Regional poverty boosts adults' chances of having unmet health care needs
The more poverty in a county (households with income below the Federal poverty line), the more likely that county residents have unmet health care needs, concludes a new study. The researchers examined the impact of regional poverty on 11,255 individuals in Ohio's 48 rural counties and 28,698 individuals in the State's 40 urban counties. They found that almost identical proportions of each group reported an unmet health care need (14.6 percent for rural and 14.5 percent for urban county residents), a marker of health care access. Overall, higher regional poverty in Ohio was associated with a significant 8 percent increased risk of unmet health care needs for rural and urban county residents. This rose to an 11 percent greater risk after adjustment for other factors affecting unmet health care needs, such as health care resources, social capital, and social disruption.
Different measures of health care resources varied in their impact on rural and urban counties. For example, the proportion of physicians in primary care and hospital beds per capita were associated with unmet health care needs in rural settings. Yet only the proportion of Medicare beneficiaries in managed care showed an association with health care needs in urban areas.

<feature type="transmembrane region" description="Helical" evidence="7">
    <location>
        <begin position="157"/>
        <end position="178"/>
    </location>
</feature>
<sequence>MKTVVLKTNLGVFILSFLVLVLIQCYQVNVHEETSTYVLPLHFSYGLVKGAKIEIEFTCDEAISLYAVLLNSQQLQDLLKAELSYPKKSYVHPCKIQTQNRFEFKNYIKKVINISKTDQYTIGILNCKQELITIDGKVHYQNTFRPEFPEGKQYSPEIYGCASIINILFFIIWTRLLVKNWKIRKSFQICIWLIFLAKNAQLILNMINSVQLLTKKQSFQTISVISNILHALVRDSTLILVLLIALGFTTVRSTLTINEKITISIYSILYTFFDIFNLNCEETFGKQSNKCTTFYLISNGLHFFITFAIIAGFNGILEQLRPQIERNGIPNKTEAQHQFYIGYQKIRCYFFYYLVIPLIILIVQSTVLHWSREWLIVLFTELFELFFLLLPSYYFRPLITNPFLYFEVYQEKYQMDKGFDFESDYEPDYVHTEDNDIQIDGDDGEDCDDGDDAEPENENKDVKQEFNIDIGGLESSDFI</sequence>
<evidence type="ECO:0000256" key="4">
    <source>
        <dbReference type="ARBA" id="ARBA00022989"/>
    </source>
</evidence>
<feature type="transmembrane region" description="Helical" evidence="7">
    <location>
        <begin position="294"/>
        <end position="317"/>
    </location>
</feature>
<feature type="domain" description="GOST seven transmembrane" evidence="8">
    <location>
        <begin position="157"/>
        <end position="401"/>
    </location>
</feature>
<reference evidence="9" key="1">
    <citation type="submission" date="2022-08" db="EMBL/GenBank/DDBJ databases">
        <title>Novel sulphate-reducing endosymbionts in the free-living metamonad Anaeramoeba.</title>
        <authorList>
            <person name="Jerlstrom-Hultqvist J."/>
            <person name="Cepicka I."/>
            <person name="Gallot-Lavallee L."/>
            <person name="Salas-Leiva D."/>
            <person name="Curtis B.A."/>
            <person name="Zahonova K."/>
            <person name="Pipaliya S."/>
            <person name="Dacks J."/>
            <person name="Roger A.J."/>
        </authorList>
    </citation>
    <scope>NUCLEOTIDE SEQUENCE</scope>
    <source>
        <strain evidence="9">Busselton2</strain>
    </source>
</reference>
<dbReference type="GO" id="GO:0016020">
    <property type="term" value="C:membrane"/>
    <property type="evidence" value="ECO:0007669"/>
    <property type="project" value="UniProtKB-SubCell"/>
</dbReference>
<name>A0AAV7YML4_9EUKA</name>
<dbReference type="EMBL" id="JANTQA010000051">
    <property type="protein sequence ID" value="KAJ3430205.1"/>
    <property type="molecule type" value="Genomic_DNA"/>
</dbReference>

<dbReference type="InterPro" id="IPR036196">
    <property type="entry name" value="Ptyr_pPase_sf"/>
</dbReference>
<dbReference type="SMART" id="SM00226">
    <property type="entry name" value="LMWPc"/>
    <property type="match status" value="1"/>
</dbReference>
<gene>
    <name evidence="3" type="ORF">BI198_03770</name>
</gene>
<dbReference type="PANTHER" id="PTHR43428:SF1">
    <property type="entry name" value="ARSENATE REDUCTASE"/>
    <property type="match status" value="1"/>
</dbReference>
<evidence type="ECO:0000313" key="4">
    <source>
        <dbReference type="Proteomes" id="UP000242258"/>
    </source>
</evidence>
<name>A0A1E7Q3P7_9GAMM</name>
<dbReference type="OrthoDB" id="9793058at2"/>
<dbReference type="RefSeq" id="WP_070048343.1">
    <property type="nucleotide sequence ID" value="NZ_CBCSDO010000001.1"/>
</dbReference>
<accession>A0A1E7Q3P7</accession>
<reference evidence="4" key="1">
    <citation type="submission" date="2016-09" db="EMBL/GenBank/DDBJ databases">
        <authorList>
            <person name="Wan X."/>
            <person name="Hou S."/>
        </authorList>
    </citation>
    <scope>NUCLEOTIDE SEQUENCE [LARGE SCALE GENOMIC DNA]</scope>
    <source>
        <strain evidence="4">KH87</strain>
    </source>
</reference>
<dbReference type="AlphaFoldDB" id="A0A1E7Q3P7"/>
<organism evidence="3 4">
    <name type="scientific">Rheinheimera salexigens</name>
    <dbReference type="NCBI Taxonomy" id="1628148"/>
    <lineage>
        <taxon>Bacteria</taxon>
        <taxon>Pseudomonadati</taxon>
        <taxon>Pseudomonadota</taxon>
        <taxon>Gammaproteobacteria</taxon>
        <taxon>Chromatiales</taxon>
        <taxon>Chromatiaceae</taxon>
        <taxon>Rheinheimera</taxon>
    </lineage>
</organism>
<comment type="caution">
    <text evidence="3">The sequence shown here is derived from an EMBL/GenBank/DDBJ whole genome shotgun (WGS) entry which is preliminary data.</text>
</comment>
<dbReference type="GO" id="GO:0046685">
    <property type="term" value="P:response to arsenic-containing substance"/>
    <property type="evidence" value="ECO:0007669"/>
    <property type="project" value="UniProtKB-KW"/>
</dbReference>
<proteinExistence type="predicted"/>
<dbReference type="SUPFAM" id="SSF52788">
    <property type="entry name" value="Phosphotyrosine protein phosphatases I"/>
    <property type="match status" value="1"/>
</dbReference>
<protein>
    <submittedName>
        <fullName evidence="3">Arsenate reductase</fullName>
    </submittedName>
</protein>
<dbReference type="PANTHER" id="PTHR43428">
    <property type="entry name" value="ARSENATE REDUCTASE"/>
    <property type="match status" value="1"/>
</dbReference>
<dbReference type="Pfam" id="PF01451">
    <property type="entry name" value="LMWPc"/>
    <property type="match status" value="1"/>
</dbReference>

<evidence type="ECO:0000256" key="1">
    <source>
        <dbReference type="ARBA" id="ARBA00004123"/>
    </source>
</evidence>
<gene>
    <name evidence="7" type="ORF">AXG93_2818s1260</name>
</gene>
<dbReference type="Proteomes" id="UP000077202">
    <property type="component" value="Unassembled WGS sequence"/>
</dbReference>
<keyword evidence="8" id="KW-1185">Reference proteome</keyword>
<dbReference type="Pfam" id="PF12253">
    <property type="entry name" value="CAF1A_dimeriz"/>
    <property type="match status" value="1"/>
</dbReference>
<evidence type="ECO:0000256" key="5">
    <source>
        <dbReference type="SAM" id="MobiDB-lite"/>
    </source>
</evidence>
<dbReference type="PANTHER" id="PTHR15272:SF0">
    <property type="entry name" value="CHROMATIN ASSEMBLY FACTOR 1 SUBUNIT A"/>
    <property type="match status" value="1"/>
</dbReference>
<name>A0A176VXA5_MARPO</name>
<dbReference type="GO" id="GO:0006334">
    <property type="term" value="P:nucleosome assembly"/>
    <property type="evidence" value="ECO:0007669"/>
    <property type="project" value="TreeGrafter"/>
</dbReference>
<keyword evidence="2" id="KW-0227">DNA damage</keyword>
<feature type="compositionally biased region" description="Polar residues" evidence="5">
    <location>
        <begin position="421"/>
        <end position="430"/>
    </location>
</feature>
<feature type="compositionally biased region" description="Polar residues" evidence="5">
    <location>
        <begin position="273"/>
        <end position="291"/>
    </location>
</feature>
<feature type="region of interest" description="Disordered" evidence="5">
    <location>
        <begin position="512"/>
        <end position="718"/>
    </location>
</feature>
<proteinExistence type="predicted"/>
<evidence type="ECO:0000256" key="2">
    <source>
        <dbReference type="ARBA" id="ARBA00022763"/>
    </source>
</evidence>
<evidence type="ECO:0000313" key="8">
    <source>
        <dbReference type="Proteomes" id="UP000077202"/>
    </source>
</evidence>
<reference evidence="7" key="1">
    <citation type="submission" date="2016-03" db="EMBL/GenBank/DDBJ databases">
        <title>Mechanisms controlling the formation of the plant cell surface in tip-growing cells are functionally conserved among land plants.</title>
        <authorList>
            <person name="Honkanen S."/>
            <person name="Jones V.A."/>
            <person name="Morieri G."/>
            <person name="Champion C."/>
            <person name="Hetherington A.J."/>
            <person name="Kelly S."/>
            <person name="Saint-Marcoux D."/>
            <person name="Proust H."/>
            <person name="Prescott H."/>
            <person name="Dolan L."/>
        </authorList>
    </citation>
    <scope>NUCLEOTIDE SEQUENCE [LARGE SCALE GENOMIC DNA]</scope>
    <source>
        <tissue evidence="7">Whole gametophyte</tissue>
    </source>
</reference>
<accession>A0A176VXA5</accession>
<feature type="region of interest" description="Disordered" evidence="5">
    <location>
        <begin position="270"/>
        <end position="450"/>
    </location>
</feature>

The findings were based on several regional data sources combined with the 2004 Ohio Family Health Survey (an adult sample of 39,953 persons from all 88 counties). Based on their findings, the researchers suggest that interventions to reduce regional poverty could improve health through better access to care. The study was funded in part by the Agency for Healthcare Research and Quality (T32 HS00059).
More details are in "County-level poverty is equally associated with unmet health care needs in rural and urban settings," by Lars E. Peterson, M.D., Ph.D., and David G. Litaker, M.D., Ph.D., in the Fall 2010 The Journal of Rural Health 26(4); pp. 373-382.
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